Robert Creeley
May 21, 1926 – March 30, 2005
Now I recognize
it was always me
like a camera
set to expose
itself to a picture
or a pipe
through which the water
might run
or a chicken
dead for dinner
or a plan
inside the head
of a dead man.
Nothing so wrong
when one considered
how it all began.
It was Zukofsky’s
“Born very young into a world
already very old…”
The century was well along
when I came in
and now that it’s ending,
I realize it won’t
be long.
But couldn’t it all have been
a little nicer,
as my mother’d say. Did it
have to kill everything in sight,
did right always have to be so wrong?
I know this body is impatient.
I know I constitute only a meager voice and mind.
Yet I loved, I love.
I want no sentimentality.
I want no more than home.


My friend Lisa invited me to join her at the invitation only Babik DVD recording recently and we had a great time watching them perform with a couple of important guests. Babik is an emerging Gypsy Jazz quartet in Buffalo, NY and they are getting a huge following. Check out their MySpace site, and keep a look out for them. They are going to be big!

Marco Polo

During his travels in China, Marco Polo misidentified a rhinoceros as a Unicorn because of its horn. The rhinoceros was unknown in his world at the time, but the mythological creature he believed he had found was very familiar within his immediate context. It was easier for him to force what he saw to fit what he knew than it was for him to reconceptualize his objectives. Marco Polo wrote of his discovery…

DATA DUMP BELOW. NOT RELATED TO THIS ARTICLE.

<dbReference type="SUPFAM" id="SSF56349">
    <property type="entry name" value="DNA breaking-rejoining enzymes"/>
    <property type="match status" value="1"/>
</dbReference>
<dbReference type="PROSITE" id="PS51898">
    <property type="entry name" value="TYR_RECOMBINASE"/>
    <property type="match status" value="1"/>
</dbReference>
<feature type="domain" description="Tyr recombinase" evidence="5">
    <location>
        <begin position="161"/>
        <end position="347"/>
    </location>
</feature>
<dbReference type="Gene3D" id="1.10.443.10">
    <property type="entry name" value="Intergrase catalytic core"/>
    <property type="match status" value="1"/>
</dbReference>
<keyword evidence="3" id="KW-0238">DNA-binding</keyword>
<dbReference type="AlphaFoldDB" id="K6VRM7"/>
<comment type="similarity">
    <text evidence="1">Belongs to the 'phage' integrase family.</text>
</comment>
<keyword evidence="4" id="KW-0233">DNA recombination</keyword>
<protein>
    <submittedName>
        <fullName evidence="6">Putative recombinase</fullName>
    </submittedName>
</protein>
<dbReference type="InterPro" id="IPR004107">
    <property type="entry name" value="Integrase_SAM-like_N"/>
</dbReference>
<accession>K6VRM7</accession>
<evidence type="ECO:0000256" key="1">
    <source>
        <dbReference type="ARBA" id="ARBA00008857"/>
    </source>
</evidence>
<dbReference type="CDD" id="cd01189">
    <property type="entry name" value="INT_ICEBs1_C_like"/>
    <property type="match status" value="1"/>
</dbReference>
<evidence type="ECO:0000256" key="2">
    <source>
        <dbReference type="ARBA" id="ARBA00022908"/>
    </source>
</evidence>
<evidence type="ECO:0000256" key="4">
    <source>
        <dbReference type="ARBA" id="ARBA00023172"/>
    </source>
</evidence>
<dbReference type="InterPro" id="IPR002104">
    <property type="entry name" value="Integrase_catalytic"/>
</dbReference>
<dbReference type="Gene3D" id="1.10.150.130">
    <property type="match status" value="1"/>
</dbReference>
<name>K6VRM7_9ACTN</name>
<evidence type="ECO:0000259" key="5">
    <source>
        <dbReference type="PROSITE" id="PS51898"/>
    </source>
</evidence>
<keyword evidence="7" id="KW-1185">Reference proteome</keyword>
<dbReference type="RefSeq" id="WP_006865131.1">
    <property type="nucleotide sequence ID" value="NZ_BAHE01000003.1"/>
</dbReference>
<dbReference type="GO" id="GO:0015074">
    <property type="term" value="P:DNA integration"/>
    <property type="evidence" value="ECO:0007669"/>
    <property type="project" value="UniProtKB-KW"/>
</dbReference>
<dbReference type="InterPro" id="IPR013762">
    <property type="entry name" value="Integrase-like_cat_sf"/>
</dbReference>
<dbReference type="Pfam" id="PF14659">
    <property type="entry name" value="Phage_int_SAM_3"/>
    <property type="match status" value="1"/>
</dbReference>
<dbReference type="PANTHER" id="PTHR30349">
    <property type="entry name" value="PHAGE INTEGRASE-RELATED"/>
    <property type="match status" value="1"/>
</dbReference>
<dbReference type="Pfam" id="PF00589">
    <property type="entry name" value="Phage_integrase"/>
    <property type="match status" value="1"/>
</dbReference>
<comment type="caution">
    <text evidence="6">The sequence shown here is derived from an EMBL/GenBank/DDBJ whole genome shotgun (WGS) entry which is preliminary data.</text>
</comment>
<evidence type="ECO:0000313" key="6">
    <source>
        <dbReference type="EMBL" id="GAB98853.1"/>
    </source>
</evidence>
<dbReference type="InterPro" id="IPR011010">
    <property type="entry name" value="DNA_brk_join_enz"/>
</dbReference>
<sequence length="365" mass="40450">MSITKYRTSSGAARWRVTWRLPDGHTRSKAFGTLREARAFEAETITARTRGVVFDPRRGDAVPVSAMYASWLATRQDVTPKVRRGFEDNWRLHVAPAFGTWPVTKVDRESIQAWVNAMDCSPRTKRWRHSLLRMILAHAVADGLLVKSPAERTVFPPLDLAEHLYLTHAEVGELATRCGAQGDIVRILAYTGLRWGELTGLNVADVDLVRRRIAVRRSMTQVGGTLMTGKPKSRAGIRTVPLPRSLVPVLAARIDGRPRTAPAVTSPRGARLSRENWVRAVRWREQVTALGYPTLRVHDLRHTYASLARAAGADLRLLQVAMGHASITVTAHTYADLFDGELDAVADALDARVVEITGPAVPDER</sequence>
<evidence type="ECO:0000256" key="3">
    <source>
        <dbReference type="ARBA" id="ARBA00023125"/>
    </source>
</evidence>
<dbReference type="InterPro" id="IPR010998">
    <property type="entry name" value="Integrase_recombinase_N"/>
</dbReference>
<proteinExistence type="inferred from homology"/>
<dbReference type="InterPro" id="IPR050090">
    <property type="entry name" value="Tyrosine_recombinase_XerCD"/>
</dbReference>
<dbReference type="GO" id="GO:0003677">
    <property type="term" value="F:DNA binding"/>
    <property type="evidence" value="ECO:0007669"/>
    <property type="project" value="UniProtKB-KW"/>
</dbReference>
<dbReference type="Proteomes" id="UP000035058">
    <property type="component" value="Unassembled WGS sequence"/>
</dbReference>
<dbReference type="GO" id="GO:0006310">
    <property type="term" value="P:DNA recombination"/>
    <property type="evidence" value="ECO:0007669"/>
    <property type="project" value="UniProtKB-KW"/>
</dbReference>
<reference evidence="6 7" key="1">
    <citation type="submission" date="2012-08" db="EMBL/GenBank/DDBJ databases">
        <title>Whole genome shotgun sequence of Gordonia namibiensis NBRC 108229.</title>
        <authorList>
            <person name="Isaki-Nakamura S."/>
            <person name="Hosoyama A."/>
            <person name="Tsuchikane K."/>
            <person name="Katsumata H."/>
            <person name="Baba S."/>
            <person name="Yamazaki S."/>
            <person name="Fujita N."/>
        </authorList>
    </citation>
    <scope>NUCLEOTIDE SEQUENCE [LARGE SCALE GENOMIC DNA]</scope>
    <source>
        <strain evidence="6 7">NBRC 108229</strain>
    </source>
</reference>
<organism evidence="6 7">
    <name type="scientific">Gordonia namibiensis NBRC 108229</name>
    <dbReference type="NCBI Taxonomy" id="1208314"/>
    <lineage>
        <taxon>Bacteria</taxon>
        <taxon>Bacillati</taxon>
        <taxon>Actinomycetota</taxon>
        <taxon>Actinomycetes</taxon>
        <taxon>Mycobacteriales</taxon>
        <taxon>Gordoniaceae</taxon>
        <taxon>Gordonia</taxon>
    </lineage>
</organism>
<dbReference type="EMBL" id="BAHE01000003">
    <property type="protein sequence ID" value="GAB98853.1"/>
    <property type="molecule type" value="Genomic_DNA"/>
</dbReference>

“scarcely smaller than elephants. They have the hair of a buffalo and feet like an elephant’s. They have a single large black horn in the middle of the forehead… They have a head like a wild boars…They spend their time by preference wallowing in mud and slime. They are very ugly brutes to look at. They are not at all such as we describe them when we relate that they let themselves be captured by virgins, but clean contrary to our notions.”

We can not say Marco Polo lied about his Unicorn. But in order to tame the madness, which threatens to explode in the face of whoever looks at it, we must acknowledge his mistake. The Heart has its secrets – the sun, storms, volcanoes, and wounds, self-consciously idolatrous, coherent in its own contradictions, which for us express the force of a desire.

Buffalo Theory

I found the below text on the web somewhere. The photo is my pool rock star friend Erika.

In one episode of ‘Cheers’, Cliff is seated at the bar describing the ‘Buffalo Theory’ to his buddy Norm. I don’t think I’ve ever heard the concept explained any better than this…
“Well you see, Norm, it’s like this… A herd of buffalo can only move as fast as the slowest buffalo and when the herd is hunted, it is the slowest and weakest ones at the back that are killed first. This natural selection is good for the herd as a whole, because the general speed and health of the whole group keeps improving by the regular killing of the weakest members. In much the same way, the human brain can only operate as fast as the slowest brain cells. Now, as we know, excessive drinking of alcohol kills brain cells. But naturally, it attacks the slowest and weakest brain cells first. In this way, regular consumption of beer eliminates the weaker brain cells, making the brain a faster and more efficient machine. And that, Norm, is why you always feel smarter after a few beers.”